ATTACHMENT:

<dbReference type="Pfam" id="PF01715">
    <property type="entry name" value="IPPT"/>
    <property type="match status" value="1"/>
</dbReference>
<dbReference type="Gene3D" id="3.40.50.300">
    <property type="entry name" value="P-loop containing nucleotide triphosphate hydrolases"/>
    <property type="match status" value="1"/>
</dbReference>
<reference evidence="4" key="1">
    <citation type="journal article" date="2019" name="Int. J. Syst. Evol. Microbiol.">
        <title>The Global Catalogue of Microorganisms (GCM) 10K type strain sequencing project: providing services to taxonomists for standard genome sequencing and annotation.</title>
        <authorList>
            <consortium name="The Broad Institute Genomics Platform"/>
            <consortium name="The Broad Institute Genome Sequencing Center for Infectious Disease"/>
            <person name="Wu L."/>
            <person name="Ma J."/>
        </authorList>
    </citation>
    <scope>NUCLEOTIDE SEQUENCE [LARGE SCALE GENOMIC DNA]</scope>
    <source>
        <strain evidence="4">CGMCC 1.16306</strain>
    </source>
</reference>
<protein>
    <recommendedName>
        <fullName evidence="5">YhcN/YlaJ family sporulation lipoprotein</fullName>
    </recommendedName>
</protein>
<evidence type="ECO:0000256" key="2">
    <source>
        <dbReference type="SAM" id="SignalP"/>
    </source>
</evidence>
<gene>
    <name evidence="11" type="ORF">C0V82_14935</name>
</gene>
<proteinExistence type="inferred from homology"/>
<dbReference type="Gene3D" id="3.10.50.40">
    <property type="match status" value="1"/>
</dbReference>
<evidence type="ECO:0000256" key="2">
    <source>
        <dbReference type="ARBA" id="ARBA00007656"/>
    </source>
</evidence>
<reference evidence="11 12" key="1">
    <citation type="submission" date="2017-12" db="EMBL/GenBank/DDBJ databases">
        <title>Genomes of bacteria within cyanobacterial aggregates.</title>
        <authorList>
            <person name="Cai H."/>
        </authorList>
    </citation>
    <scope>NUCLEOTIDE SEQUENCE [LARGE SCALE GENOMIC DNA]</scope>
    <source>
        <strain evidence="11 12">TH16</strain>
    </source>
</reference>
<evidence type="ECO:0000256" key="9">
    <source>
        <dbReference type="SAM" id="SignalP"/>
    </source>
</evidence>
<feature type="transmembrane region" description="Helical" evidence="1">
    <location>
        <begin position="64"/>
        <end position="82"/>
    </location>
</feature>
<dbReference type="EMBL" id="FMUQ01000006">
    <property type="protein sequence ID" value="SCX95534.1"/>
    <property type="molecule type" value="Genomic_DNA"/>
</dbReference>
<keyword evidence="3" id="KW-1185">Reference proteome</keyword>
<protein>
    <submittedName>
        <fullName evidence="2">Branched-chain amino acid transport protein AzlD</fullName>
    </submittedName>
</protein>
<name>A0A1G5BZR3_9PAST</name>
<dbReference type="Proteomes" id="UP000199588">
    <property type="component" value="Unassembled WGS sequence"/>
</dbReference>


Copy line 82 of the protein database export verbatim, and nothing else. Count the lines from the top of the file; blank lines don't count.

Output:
</dbReference>